A new treatment for high blood sugar in people with type 1 diabetes has been approved for use in Europe for people. Zynquista (Sotagliflozin) is an oral tablet that inhibits SGLT-1 and SGLT-2 proteins in the kidneys and intestines, which affects how we absorb sugar (glucose). Treatment with this medicine results in improved diabetes control.
The drug is approved for adults with type 1 diabetes with a body mass index (BMI) 27 kg/m2 who are struggling to control their blood sugar levels. The decision to make the drug available to individuals with type 1 diabetes was based on a series of clinical studies involving about 3000 people.
The results showed that Zynquista contributed to reducing mean blood sugar levels, body weight and blood pressure. Zynquista is a unique medicine because it works by inhibiting two different proteins in different parts of the body. By inhibiting the protein SGLP2, the absorption of blood sugar by the kidneys is reduced while blocking SGLT1 proteins slows the absorption of sugar in the gastrointestinal tract.
Zynquista’s approval in Europe although the US Medicines Agency decided to block the drug because of the increased risk of diabetic ketoacidosis (DKA). Adults with type 1 diabetes who do not achieve adequate glucose control with insulin may be offered Zynquistase or Forxiga (dapagliflozin) which is an SGLT2 inhibitor.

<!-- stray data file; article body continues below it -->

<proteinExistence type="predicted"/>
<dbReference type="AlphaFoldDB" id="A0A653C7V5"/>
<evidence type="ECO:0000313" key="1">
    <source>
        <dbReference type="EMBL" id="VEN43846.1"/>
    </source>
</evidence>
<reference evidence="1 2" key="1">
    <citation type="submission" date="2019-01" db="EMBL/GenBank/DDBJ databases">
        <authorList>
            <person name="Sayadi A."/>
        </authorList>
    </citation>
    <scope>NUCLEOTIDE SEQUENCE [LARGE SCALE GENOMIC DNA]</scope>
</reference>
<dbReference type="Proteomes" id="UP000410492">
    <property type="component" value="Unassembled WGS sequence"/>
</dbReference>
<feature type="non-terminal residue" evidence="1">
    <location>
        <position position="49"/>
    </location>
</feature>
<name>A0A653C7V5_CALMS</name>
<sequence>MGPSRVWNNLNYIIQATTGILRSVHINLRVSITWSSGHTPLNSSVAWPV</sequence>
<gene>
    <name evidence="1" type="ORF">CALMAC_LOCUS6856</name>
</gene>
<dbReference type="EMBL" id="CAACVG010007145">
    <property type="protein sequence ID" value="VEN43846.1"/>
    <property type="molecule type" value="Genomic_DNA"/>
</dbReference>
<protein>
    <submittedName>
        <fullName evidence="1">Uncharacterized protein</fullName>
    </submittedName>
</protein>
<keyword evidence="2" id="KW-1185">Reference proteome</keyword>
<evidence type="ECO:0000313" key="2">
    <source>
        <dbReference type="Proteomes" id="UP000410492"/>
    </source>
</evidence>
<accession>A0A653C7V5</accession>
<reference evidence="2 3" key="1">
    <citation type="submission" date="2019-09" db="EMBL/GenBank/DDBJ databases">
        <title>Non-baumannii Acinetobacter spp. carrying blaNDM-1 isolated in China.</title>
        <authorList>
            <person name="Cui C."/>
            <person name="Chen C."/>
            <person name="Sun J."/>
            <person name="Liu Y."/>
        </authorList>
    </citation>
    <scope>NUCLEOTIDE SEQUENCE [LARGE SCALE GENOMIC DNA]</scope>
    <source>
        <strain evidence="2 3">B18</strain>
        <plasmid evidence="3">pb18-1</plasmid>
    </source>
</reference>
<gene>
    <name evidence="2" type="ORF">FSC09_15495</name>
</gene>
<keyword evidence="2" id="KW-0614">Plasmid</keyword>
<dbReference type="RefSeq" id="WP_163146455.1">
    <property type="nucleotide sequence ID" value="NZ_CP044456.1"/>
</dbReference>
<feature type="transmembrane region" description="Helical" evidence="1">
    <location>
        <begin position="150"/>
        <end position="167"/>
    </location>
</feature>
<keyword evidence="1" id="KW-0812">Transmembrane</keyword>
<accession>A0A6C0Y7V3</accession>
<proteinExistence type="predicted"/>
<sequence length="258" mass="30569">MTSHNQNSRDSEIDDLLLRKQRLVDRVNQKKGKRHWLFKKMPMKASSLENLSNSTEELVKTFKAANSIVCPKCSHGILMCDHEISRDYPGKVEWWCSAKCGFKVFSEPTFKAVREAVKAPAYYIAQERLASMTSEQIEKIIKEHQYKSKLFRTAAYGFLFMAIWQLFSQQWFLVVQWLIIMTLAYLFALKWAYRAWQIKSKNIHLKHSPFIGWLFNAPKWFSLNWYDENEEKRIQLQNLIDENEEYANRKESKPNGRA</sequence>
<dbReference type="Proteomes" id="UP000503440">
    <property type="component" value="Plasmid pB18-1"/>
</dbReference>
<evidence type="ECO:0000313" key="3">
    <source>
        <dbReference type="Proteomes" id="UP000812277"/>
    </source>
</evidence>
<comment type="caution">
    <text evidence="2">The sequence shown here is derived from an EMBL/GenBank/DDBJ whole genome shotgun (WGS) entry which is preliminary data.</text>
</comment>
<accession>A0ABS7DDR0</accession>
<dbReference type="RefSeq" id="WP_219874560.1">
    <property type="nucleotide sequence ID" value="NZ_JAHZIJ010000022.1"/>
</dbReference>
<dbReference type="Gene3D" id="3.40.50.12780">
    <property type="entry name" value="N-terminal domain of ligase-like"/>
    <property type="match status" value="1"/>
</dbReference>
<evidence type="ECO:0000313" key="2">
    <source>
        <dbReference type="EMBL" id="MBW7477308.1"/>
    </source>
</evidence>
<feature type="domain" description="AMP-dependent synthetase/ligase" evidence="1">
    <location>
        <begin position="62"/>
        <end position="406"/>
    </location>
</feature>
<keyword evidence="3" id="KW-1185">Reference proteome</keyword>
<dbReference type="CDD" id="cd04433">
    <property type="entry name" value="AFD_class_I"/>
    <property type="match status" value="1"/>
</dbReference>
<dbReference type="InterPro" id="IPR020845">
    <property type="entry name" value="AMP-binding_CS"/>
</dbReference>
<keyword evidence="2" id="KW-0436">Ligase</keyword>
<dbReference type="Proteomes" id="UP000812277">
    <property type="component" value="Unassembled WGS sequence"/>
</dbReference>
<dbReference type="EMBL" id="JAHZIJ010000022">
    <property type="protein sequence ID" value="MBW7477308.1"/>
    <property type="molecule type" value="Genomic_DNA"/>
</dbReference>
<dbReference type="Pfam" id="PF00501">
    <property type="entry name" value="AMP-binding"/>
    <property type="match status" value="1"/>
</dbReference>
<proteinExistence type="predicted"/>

Brief information about the latest article
Most patients with type 1 diabetes do not achieve adequate glucose control with insulin therapy alone. Therefore, scientists and doctors chose to evaluate the safety and efficacy of Sotagliflozin, an oral SGLT1. and SGLT2 inhibitor, in combination with insulin therapy in patients with type 1 diabetes.
How was the question examined?
The research study examined 1402 patients with type 1 diabetes treated with either Sotagliflozine or placebo. Patients were treated with these drugs for 24 weeks. The primary study measure was long-term blood sugar (HbA1c) below 53 mmol/mol, without episodes of severe hypoglycaemia or diabetic ketoacidosis (DKA).
Results from the study
Long-term blood sugar (HbA1c) when treated with Sotagliflozin or placebo (“sugar pill”). As shown in the picture above, patients receiving Sotagliflozin managed to reduce their long-term blood sugar (HbA1c) by approximately 0.8%. Both groups were treated with insulin.
Patients with type 1 diabetes receiving insulin and Sotagliflozin achieved better long-term blood sugar (HbA1c) without increased risk of severe hypoglycaemia but slightly increased risk of diabetes ketoacidosis.